Thanks to you for this chance and for the nice and challenging questions! Hope to hear you again soon!
Interview by Gaia Stella Rotondi
We have met vocalist and mastermind Aaron Stainthorpe and bassist Lena Abé from UK doomsters My Dying Bride for get the latest updates and info about their twelfth album out on Peaceville “A Map of All Failures”. Be enchanted and be doomed by this symphony….
Welcome guys how are you doing?
Very well, thank you very much, good to be here.
You are here in Milan to talk about and promote your new album. It is produced by Peaceville Records and it will be in stores on October 15th. It is named “A Map of All Our Failures”. Would you like to tell us something about this album?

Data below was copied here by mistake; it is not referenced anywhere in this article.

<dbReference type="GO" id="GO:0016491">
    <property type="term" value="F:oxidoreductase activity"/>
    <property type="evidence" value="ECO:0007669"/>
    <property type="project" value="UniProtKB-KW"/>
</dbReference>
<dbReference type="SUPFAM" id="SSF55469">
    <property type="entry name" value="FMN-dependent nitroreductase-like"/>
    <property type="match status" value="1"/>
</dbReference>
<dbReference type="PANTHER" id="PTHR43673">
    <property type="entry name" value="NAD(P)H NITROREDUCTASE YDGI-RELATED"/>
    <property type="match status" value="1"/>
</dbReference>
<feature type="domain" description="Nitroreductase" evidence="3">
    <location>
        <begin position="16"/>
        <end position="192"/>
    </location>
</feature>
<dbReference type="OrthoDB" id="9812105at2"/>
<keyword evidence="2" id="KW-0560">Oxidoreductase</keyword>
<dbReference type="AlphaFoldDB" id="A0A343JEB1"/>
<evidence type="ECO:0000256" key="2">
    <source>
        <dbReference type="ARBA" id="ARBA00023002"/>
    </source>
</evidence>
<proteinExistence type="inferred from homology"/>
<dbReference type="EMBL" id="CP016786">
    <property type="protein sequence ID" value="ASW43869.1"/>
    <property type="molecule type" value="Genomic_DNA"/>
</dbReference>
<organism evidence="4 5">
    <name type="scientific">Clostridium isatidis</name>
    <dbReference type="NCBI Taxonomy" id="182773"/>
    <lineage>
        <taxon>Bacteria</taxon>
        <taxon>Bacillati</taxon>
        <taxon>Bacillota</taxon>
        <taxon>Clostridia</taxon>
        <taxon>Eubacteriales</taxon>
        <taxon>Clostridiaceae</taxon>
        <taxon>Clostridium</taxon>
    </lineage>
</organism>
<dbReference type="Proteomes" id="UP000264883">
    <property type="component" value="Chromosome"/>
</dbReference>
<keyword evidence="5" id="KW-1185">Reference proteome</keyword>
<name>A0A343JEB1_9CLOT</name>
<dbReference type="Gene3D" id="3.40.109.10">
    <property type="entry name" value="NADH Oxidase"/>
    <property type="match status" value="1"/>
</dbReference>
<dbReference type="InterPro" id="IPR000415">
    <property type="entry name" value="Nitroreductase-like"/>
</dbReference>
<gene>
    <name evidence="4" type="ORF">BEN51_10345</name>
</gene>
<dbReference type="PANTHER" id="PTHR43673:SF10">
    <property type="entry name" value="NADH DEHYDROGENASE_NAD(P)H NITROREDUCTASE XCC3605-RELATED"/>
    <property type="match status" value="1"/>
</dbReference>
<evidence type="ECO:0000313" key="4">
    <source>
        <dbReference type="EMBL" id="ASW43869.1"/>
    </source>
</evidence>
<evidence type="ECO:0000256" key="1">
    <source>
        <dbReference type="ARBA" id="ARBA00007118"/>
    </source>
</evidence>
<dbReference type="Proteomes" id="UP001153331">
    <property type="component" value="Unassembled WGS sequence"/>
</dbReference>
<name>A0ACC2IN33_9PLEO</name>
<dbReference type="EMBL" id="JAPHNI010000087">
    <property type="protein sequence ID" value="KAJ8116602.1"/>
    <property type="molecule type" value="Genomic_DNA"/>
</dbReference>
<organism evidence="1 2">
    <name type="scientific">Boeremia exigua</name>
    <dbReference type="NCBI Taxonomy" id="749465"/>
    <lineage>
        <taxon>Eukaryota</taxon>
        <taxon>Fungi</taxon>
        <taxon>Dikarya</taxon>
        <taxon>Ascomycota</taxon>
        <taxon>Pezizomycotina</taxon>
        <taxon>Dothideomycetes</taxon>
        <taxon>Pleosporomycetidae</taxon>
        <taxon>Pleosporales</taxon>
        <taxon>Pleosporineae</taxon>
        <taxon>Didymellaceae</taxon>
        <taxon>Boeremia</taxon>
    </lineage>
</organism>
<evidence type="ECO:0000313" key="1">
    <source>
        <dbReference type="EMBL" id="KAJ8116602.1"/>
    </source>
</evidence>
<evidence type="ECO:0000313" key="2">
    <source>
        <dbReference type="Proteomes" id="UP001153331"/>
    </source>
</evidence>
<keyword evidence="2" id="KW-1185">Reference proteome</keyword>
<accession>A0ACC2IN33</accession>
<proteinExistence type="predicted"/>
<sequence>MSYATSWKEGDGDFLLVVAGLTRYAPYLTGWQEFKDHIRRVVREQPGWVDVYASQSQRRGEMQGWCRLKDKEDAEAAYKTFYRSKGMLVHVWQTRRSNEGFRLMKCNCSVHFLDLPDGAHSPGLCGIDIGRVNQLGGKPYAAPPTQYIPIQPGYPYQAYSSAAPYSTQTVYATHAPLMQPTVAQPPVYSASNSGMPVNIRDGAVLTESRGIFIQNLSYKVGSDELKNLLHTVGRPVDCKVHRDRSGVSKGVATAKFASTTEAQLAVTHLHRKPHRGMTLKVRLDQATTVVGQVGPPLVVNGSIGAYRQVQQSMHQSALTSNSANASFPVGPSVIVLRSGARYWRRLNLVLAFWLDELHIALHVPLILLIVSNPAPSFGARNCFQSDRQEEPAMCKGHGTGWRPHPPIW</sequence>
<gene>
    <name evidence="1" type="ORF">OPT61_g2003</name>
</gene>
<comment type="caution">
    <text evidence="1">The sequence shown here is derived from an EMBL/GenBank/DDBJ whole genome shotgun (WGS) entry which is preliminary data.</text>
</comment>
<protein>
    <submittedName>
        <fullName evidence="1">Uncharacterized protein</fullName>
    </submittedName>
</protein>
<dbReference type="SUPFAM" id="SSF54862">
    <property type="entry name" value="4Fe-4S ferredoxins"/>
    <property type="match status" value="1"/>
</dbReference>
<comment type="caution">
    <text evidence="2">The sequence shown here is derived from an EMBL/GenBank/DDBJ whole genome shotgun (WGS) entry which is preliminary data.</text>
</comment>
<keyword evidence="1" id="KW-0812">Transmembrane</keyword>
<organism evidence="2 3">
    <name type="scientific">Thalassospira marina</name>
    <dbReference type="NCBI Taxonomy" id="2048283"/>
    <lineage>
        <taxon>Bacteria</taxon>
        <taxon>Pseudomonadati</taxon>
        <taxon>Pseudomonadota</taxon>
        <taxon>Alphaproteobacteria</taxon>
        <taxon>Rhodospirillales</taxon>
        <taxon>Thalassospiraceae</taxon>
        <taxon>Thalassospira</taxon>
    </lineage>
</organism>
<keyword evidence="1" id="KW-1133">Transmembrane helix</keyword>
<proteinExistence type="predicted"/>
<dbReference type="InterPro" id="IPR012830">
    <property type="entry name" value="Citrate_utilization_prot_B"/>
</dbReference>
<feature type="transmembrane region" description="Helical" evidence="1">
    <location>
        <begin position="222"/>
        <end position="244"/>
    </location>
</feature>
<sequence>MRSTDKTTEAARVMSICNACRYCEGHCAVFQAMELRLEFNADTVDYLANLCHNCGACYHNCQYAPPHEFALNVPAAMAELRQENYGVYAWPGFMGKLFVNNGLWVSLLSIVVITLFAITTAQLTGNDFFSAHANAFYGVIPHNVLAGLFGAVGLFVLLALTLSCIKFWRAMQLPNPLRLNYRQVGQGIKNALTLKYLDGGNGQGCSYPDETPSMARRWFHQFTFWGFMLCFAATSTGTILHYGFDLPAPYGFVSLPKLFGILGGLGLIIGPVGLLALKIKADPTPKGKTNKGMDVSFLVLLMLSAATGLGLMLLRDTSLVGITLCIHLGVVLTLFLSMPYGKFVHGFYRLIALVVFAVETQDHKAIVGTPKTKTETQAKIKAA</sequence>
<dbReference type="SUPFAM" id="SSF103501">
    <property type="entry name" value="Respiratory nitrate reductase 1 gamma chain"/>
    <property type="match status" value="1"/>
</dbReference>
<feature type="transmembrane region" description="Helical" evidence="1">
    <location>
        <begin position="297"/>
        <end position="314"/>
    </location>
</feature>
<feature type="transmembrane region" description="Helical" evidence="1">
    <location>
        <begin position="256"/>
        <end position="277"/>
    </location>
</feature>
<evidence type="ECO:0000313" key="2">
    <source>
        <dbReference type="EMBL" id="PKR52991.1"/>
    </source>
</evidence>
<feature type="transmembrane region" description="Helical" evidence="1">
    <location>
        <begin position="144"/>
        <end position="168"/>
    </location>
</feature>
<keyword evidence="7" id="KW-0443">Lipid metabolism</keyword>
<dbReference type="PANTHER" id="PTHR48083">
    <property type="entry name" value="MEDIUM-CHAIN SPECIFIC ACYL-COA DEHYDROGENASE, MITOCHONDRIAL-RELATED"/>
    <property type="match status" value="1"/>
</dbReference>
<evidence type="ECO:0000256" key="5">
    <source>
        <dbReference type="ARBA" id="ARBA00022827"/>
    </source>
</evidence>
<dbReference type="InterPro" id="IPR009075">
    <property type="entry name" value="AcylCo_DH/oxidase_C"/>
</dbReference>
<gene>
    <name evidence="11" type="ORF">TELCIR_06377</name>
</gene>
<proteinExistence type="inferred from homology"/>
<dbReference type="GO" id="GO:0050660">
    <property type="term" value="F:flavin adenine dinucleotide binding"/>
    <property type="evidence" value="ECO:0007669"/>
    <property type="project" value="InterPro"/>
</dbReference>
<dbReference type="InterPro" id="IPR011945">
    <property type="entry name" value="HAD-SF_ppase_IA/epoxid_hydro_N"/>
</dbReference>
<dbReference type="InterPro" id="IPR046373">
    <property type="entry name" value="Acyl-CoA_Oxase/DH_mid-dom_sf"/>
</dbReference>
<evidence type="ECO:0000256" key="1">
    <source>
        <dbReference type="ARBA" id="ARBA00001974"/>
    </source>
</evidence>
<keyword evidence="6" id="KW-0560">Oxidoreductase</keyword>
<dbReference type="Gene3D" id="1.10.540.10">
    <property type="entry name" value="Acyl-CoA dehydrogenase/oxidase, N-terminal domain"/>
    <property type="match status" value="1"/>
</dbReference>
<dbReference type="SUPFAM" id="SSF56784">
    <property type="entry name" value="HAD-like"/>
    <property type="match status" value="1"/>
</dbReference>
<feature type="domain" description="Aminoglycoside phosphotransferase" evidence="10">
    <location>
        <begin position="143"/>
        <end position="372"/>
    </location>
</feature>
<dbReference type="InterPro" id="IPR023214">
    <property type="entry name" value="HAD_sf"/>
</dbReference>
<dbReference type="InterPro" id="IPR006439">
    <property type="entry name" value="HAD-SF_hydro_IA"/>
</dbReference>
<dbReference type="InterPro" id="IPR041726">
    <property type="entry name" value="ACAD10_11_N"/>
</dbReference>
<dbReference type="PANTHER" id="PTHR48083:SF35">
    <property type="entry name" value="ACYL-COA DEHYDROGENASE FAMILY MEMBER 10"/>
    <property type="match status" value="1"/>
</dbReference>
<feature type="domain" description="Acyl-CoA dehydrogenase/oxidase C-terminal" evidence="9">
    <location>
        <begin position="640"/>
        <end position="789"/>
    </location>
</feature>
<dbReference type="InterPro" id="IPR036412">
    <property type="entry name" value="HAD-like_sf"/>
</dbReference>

Aaron: Yeah, it’s brilliant. It’s um, it’s been a while since we did a full studio album, because last the last project was all classical music and then the last thing an EP. So it has been a while since we did a full rock studio album. Three years I think. So that is I think a good evolution from the previous album, we are older now and I think we are wiser, I would like to think we are wiser and better songwriters. I think the more you work on something, the better it should be. We’ve been working on this stuff for a long time. So in theory, with those mathematics the album should be the best one we’ve ever done. And all new bands who have a new record say their new album is the best they’ve ever done. And it’s true, this is what you’ve just achieved, so you’re very proud of it, it’s like it’s you just had a baby, the greatest thing ever. And so, it is wonderful. We’ve worked hard on it; you can tell its My Dying Bride still, we’re not trying to write something completely out of our style. It’s recognizable as My Dying Bride, but still fresh enough to be interesting, new and exciting for the fans. So if you’ve liked anything we’ve done the past there’s pretty much a good chance you’re going to love this.